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Where we are

There are three steps involved in getting our atmosphere to an acceptable level of CO2. The first step is to reduce new fossil fuel emissions. This is something that has been getting a lot of attention recently and is likely to get the bulk of the attention in the future. It is what much of this website focuses on and is a difficult task, but one we are beginning to undertake.

The first step is to reduce new fossil fuel emissions
The second step is to be able to pull CO2 out of the air. This step we don't have much in the way of systems for yet. There are a lot of good ideas, as well as a couple that aren't quite as sustainable (see the What It Is and Why It's Important sections to read more about trees as carbon storage), but there is yet to be a major system put in place for this. The How We Get There section has information on some of the more promising systems that are being proposed.

The third step is having a place to put carbon once it is taken out of the air. This is something that there actually has been a lot of work done with as a result of the efforts of Carbon Capture and Storage (CCS) systems for coal plants. CCS is something that attempts to reduce the negative effects of coal burning by taking some of the CO2 out of the emissions and burying it. That technology is not the focus of this section, because it doesn't deal with the problem of taking CO2 out of the air and it has it's own set of problems, but the research it has put into methods of storing carbon are potentially very useful. If you want to read more about CCS, check out the Emerging Energy Technologies section.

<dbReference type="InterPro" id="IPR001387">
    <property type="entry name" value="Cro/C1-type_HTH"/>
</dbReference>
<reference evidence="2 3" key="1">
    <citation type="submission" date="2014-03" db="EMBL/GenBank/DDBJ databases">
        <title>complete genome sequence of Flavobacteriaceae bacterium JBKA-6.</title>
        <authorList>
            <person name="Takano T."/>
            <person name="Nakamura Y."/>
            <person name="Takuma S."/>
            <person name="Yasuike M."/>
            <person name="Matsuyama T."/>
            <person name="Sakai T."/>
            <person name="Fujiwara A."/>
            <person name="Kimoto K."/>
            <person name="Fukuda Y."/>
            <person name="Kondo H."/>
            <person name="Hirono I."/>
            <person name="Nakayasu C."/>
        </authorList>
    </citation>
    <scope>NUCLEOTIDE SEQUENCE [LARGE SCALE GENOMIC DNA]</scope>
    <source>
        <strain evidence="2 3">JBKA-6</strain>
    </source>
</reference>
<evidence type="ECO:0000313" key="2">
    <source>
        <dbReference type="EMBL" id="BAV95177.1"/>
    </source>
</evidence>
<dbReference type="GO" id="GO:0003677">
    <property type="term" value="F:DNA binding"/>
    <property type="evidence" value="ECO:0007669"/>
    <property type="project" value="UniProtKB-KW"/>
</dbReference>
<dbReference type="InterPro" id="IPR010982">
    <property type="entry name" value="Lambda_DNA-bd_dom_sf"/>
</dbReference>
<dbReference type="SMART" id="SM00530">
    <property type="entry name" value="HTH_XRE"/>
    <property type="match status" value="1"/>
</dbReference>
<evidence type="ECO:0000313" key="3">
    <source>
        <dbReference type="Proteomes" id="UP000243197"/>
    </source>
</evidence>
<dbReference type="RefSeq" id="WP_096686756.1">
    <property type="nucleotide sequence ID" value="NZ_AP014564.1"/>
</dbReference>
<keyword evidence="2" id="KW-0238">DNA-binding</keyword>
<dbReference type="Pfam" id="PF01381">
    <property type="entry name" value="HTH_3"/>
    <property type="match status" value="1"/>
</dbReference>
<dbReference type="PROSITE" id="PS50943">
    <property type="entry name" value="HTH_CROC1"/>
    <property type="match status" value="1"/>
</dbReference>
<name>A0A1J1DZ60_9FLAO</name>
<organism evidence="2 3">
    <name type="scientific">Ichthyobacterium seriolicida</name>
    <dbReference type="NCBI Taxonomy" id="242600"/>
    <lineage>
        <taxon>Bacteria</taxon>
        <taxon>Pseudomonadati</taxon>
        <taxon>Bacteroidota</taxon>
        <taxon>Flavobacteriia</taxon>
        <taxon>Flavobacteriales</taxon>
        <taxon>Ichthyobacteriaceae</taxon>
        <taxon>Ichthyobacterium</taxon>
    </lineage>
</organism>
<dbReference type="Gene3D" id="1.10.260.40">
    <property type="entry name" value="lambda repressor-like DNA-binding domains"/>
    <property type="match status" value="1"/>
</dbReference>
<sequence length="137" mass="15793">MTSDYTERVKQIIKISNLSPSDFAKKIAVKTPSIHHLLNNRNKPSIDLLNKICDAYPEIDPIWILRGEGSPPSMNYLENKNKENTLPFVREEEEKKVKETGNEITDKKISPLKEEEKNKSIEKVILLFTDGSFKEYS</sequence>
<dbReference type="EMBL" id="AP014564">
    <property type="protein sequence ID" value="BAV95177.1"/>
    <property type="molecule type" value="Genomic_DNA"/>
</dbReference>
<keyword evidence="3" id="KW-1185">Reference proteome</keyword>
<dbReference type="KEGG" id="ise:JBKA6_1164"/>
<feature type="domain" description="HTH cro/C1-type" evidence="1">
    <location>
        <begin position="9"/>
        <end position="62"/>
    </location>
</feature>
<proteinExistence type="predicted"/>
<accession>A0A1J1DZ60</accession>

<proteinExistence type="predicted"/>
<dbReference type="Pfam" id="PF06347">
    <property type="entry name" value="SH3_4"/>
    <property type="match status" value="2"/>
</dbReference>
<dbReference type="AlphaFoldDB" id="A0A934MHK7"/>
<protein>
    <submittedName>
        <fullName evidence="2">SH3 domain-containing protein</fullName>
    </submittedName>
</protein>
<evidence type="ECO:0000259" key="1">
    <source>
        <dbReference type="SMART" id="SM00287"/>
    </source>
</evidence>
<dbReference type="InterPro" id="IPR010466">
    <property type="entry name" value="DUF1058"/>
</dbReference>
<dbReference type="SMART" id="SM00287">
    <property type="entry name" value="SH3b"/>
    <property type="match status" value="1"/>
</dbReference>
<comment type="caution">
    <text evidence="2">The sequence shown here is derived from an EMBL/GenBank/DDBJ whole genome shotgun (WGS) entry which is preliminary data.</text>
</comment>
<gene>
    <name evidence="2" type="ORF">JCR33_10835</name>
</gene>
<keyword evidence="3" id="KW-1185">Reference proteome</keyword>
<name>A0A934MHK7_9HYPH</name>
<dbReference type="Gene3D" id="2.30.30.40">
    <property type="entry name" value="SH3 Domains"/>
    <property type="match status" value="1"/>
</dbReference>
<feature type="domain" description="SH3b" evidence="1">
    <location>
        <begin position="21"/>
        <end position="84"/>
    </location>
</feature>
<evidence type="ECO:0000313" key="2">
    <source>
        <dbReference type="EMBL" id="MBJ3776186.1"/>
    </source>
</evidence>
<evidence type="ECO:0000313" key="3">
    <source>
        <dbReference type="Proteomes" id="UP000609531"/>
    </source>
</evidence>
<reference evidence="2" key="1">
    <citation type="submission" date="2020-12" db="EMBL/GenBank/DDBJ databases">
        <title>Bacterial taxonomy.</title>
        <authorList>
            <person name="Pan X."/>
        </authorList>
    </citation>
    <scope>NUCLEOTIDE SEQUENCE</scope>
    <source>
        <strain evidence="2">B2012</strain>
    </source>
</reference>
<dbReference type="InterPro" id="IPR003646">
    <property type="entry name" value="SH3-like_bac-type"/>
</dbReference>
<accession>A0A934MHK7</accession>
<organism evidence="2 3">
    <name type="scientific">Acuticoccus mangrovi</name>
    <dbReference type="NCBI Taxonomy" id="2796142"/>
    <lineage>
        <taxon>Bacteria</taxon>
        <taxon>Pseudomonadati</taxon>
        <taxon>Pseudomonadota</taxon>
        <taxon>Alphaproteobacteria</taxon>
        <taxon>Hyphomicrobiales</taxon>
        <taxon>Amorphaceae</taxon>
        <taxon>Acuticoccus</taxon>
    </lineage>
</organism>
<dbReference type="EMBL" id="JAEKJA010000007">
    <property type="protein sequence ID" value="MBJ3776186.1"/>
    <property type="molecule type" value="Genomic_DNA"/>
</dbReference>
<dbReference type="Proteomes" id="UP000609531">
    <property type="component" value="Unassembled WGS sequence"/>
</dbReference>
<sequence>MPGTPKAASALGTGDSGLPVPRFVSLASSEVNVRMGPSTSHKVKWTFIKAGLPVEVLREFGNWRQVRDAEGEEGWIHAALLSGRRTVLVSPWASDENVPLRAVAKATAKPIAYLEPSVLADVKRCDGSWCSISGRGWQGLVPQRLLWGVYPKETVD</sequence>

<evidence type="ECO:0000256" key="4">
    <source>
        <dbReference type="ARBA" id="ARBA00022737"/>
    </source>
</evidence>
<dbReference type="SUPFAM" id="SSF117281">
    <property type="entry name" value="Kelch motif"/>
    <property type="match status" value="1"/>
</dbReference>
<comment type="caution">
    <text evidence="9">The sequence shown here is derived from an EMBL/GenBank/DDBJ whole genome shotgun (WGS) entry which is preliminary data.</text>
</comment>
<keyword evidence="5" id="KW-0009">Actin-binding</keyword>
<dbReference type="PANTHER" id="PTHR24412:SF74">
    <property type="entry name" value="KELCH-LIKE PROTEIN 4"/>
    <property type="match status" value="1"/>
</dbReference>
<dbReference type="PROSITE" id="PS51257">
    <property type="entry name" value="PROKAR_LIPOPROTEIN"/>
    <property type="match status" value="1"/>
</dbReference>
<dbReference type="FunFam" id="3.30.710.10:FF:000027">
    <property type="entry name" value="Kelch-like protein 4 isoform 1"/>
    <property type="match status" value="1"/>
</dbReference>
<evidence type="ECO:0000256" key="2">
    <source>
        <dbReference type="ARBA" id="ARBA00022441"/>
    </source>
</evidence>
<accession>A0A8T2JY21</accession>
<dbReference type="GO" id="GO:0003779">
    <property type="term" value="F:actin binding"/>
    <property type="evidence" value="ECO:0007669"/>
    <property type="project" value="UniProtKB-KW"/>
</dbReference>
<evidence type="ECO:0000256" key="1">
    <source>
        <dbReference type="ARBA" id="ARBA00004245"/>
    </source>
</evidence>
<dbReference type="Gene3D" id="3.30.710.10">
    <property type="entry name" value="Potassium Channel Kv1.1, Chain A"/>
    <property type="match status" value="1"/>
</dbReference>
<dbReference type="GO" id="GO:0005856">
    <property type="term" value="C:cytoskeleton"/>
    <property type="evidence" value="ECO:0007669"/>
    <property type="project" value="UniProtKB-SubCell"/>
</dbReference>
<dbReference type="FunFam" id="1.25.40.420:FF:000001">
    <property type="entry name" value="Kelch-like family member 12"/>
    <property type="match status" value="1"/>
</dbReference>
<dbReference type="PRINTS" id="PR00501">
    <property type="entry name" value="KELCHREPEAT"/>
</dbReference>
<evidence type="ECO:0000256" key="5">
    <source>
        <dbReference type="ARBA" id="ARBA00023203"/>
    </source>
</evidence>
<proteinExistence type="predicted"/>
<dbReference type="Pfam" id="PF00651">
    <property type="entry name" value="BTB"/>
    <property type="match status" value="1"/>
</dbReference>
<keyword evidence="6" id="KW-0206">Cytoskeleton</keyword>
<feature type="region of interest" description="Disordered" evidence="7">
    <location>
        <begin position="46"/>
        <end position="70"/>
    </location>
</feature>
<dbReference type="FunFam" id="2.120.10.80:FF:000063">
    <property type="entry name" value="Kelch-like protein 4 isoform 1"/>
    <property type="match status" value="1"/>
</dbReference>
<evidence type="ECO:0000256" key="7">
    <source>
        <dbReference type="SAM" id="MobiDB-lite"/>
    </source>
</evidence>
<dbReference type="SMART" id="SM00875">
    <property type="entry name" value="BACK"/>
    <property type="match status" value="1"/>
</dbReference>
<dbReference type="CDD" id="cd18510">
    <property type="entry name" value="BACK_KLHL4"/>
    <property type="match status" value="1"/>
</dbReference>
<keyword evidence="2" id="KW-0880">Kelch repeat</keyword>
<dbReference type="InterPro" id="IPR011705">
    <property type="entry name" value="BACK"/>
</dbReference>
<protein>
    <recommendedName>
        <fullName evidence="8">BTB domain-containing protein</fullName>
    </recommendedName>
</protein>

The graph below (coming soon!) shows our current CO2 concentrations in the atmosphere and where we are projected to be in the future. These values are likely to stay where they are until we find a way to remove some carbon dioxide from the air on a large scale.

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